Procol Harum

Beyond
the Pale

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'Taking Notes and Stealing Quotes'

Holding On


Album: The Prodigal Stranger (1991), Procol Harum Live (DVD)

Authors: Brooker / Reid

 Read the words

Performed: prestigiously

Cover-versions: Gary Brooker Ensemble

This imposing, swiftly-moving song starts with syncopated drums echoingly inviting us to play 'spot-the-downbeat', while three distinct 'World Music' elements – the high female voices, the Khoisan mouth-noises, and the men's sibilant exhalation – contribute to the impressionistic sound-painting. Despite these supposed echoes of the Serengeti (the 'Serendipity Plain' as Gary self-mockingly called it at the Barbican in 1996) the introduction is completed by classic churchy Procol Harum harmonies, the organ ringing out over a pedal note which resolves upwards in a faint, slow echo (at about 30 seconds) of the openings of Nothing but the Truth and Robert's Box. The latter's uncharacteristic rhythmical looseness is another shared feature once Holding On gets going.

The song is in a sturdy D major, though the presence of the 'Salty Dog' chord (under 'Gods of war' etc) lends plangency to the harmonies, and there are some very attractive chord-inversions. A curious feature is the short second verse, whose premature jump to the 'Salty Dog' chord always comes as a surprise. Despite the presence of some well-known Brooker motifs, there is also a sense of real harmonic originality: the sudden, warm G major on 'strong', where a B minor would ordinarily follow the first-inversion F sharp seventh, recalls the instinctive felicities of Shine on Brightly or Salad Days. It was extraordinary to open the seal on this CD in 1991 and to find it contained a single song written only by Brooker / Reid; but some commentators, such as Douglas Adams ('one of the three best tracks they ever made': see here) have elevated this piece into the pantheon of Procol classics. Certainly it is 'up there' among the songs Gary has aired with pickup bands, such as Conquistador and A Salty Dog, alongside which Holding On was played at the 'Lilies of the Field' Bosnia Benefit in 1995, and A Whiter Shade of Pale, with which he played it on Dutch TV in 1998.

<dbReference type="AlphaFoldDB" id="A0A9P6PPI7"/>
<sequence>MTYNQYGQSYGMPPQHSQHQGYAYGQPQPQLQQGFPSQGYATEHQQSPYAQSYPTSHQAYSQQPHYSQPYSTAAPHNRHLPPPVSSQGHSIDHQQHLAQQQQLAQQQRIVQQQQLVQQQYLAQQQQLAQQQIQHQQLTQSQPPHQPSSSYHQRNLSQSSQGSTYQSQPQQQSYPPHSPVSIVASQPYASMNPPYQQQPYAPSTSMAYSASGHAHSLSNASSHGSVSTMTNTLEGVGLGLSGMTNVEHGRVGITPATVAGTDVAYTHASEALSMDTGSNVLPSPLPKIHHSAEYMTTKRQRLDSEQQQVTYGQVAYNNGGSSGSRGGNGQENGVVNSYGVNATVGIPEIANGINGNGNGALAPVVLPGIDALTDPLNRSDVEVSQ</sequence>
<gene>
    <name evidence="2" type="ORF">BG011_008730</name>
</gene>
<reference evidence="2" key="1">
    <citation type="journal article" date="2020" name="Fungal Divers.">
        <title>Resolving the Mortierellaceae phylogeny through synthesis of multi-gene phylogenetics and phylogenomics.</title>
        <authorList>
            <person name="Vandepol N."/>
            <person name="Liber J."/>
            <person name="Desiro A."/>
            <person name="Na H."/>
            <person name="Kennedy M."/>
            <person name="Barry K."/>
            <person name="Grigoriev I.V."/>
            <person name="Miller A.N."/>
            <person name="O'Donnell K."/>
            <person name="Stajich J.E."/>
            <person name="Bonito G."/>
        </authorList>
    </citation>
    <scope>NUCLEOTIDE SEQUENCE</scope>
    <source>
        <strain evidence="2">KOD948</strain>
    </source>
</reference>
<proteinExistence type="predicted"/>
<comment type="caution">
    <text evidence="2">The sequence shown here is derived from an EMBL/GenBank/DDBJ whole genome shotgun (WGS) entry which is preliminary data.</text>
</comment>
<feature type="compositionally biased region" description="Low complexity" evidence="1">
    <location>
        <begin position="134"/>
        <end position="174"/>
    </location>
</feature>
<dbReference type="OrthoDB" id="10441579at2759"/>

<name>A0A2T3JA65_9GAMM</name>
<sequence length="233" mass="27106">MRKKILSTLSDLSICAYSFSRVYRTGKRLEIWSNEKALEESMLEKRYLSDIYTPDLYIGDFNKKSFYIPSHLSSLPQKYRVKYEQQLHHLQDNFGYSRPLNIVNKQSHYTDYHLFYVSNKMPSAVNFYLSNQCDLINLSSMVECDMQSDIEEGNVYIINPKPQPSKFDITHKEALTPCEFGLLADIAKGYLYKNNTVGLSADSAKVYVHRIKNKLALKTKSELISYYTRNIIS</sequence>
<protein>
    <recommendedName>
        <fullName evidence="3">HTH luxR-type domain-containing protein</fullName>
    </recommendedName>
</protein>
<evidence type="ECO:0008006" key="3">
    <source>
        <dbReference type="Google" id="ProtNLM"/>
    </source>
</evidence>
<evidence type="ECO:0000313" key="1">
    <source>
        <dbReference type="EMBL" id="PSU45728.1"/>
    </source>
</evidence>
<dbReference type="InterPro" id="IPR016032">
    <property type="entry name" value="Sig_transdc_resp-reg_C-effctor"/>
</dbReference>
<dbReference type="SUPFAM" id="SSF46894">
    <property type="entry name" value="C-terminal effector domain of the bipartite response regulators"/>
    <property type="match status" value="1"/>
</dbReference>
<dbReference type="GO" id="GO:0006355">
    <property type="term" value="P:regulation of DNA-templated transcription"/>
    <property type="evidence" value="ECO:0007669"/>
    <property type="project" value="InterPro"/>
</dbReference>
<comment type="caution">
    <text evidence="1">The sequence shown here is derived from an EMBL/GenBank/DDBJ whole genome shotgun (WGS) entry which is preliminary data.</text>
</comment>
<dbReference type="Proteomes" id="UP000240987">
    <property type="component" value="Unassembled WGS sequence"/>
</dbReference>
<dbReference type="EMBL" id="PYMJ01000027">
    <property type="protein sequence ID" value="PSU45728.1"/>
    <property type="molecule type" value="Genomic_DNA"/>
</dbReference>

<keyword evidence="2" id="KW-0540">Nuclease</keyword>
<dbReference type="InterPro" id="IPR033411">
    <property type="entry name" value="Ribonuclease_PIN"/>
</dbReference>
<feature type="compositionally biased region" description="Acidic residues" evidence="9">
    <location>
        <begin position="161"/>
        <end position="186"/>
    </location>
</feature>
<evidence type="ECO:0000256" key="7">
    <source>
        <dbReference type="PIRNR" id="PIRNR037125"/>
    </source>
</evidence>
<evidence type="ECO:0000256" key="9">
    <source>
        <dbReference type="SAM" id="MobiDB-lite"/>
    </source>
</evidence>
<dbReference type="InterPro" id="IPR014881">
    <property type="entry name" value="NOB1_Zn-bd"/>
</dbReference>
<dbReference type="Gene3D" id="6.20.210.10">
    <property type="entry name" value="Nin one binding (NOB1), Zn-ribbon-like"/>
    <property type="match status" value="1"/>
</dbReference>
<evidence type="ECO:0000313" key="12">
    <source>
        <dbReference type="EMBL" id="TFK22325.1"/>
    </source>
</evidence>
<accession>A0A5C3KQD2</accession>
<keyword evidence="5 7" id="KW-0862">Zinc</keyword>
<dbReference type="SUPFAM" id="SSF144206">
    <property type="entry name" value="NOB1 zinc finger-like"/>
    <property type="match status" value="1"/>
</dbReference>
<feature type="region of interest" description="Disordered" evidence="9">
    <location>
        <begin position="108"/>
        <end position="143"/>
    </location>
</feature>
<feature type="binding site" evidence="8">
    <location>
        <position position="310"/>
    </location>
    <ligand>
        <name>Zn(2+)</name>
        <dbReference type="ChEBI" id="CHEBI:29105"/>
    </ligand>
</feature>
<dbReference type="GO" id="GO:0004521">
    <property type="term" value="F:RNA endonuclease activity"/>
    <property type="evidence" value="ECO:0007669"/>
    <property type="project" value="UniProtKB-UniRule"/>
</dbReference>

The song has featured in other arrangements: the haunting orchestral touches heard at Procol Harum orchestral gigs of 1996 and 2000 were first heard on the 1993 'Rock Meets Classic' German tour under the baton of Christian Kabitz, and the song was played in a pared-down orchestration live, three times, by the Gary Brooker Ensemble: it features very attractively on their 1996 record. The Hottentot (or Khoisan) clicks have not featured live: successive choirs have had enough problems pitching the opening note, even singing it at the right time: at Guildford Gary gives them a stern cue at the piano. The sole Procol-only rendition appears to have been an unscheduled insertion of it in the setlist for a radio performance at Vejle, Denmark, February 1996, when the orchestral / choral introduction is replaced by some distinctly Latino busking at the piano, and in which there are no backing voices at all.

Written in New York 'about the war that was going on it in the deserts', Holding On shares an atypical political focus with As Strong as Samson, (which might appear to harbour another hostage reference, but its 'being held to ransom' is metaphorical, in the context of labour-relations): however the message is entirely opposite in that the former bewailed the helplessness of the individual in a harsh war-torn world, while Holding On surges into an optimistic chorus reassuring us that we will one day be free. Keith Reid selected the words for his book, My Own Choice.


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